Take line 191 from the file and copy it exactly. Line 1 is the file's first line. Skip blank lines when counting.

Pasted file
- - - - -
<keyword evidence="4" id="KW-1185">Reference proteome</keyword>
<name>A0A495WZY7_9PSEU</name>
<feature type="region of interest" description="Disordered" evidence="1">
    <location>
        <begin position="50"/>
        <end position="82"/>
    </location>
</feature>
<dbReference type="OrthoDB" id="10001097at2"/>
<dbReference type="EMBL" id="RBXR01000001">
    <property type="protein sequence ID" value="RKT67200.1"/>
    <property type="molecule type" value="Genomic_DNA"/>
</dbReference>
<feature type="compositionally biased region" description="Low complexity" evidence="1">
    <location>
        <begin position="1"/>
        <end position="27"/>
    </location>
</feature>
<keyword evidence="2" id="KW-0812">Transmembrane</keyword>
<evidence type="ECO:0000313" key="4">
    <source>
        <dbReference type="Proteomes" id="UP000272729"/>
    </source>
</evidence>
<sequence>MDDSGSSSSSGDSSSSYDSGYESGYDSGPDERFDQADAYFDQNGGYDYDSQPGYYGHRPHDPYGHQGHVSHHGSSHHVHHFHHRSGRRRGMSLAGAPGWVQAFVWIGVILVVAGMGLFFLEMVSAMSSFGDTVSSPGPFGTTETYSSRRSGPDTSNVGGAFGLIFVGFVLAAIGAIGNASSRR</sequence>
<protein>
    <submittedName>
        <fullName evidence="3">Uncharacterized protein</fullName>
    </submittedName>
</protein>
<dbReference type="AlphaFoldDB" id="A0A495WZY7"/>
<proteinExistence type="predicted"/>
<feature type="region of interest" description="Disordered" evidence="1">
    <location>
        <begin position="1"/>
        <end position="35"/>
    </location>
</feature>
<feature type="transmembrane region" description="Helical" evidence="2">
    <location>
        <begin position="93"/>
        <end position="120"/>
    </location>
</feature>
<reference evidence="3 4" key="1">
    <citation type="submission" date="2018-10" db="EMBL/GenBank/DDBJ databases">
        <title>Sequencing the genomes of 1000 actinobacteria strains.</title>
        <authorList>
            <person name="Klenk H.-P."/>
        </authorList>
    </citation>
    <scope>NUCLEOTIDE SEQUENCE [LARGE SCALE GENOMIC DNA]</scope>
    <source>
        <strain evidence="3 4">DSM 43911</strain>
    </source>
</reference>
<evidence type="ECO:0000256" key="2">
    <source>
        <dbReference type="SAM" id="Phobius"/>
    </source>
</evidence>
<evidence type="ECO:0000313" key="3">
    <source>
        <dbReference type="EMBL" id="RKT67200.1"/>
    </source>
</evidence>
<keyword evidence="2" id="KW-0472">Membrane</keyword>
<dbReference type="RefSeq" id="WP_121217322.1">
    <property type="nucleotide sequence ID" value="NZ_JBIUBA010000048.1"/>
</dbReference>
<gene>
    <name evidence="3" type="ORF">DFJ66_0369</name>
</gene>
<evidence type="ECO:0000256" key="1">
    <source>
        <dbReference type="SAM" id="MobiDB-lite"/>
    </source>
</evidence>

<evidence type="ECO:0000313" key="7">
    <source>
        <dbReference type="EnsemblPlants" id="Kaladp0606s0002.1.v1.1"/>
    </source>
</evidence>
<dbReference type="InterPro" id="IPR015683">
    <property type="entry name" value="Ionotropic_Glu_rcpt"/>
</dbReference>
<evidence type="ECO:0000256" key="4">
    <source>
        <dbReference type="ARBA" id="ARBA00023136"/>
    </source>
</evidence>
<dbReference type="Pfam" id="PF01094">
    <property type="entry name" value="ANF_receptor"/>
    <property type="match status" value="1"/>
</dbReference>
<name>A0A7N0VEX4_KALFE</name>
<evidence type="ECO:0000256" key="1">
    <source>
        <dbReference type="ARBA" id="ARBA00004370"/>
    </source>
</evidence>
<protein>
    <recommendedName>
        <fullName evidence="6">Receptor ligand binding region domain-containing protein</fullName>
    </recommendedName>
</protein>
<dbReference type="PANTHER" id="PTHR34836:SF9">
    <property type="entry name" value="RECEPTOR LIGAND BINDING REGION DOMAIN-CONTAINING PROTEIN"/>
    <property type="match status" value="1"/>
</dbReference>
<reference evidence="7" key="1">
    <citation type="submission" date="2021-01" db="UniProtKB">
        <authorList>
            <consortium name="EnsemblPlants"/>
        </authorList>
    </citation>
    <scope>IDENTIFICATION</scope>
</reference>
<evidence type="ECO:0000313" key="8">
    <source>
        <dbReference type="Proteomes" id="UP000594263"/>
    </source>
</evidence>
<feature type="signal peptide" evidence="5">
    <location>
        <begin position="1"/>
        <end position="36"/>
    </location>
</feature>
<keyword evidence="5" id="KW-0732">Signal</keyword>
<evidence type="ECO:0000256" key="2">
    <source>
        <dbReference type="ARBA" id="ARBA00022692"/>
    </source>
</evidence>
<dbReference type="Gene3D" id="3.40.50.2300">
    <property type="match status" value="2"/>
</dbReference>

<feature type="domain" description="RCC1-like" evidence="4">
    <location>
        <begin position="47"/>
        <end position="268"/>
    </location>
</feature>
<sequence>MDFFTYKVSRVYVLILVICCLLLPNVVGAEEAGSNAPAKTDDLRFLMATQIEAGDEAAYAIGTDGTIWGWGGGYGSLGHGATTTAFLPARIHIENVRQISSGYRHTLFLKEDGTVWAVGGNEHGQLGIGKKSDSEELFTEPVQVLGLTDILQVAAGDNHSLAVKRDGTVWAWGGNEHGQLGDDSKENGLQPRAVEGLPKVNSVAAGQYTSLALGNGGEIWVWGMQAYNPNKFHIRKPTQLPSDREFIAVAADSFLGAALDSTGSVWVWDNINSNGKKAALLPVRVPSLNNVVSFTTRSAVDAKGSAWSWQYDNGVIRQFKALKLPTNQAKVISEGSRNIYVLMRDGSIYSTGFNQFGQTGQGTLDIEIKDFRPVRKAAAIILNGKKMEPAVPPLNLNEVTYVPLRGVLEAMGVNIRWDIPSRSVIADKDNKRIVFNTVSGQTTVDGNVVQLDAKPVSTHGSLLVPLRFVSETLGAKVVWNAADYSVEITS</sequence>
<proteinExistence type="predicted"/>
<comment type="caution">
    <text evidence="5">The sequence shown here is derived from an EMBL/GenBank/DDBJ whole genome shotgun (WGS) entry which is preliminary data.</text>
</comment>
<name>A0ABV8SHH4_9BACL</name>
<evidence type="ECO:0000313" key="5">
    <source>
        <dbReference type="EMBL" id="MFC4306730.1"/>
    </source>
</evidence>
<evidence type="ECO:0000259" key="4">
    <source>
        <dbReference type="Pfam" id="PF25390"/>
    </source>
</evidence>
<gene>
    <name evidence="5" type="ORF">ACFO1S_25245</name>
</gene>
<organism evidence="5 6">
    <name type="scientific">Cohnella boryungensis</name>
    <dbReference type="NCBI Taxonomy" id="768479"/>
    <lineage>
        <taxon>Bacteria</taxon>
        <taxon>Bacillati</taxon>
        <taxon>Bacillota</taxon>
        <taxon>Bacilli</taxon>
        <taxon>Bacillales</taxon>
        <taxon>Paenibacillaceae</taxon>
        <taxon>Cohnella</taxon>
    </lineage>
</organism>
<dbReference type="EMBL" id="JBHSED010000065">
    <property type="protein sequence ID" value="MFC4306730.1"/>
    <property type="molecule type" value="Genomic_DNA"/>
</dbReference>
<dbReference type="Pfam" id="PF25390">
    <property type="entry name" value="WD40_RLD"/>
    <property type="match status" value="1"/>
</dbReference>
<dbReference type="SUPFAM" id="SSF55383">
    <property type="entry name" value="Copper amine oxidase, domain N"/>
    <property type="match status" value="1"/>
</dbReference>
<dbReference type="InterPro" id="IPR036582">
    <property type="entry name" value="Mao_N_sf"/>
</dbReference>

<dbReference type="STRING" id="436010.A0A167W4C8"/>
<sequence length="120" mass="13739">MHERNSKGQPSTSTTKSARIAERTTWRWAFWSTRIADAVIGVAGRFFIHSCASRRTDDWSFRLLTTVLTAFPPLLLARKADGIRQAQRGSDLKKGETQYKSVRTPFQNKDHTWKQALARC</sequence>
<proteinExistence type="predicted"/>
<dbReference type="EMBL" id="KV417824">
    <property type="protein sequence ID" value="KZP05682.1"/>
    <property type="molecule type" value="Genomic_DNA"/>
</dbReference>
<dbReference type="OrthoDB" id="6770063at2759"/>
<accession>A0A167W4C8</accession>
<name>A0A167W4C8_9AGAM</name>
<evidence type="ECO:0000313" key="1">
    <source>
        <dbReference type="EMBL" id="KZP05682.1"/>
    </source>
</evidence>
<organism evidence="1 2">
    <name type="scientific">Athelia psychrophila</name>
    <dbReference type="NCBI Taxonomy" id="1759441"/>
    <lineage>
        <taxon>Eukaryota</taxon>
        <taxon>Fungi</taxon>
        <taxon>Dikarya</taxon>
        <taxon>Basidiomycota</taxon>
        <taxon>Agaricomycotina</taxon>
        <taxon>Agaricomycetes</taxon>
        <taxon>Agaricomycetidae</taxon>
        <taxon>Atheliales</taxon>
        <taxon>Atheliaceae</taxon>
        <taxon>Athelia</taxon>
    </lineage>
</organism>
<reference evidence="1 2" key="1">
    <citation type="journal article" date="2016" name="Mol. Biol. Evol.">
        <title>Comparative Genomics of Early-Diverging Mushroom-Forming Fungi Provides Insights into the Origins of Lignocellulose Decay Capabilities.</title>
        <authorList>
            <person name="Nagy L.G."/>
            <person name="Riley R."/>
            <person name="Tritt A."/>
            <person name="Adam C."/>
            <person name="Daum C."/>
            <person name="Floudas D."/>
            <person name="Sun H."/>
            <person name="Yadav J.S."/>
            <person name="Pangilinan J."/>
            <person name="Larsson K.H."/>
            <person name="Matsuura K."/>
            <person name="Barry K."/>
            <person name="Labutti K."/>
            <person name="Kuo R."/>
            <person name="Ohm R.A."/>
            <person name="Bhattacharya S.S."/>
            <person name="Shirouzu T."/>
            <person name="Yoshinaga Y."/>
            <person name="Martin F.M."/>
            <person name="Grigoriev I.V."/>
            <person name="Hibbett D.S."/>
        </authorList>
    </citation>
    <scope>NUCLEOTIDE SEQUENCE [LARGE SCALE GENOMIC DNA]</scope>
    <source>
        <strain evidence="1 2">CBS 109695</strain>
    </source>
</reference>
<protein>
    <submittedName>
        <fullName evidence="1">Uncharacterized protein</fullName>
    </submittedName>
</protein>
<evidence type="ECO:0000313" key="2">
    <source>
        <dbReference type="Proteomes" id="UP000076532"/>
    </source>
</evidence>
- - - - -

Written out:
    <property type="entry name" value="Mao_N_sf"/>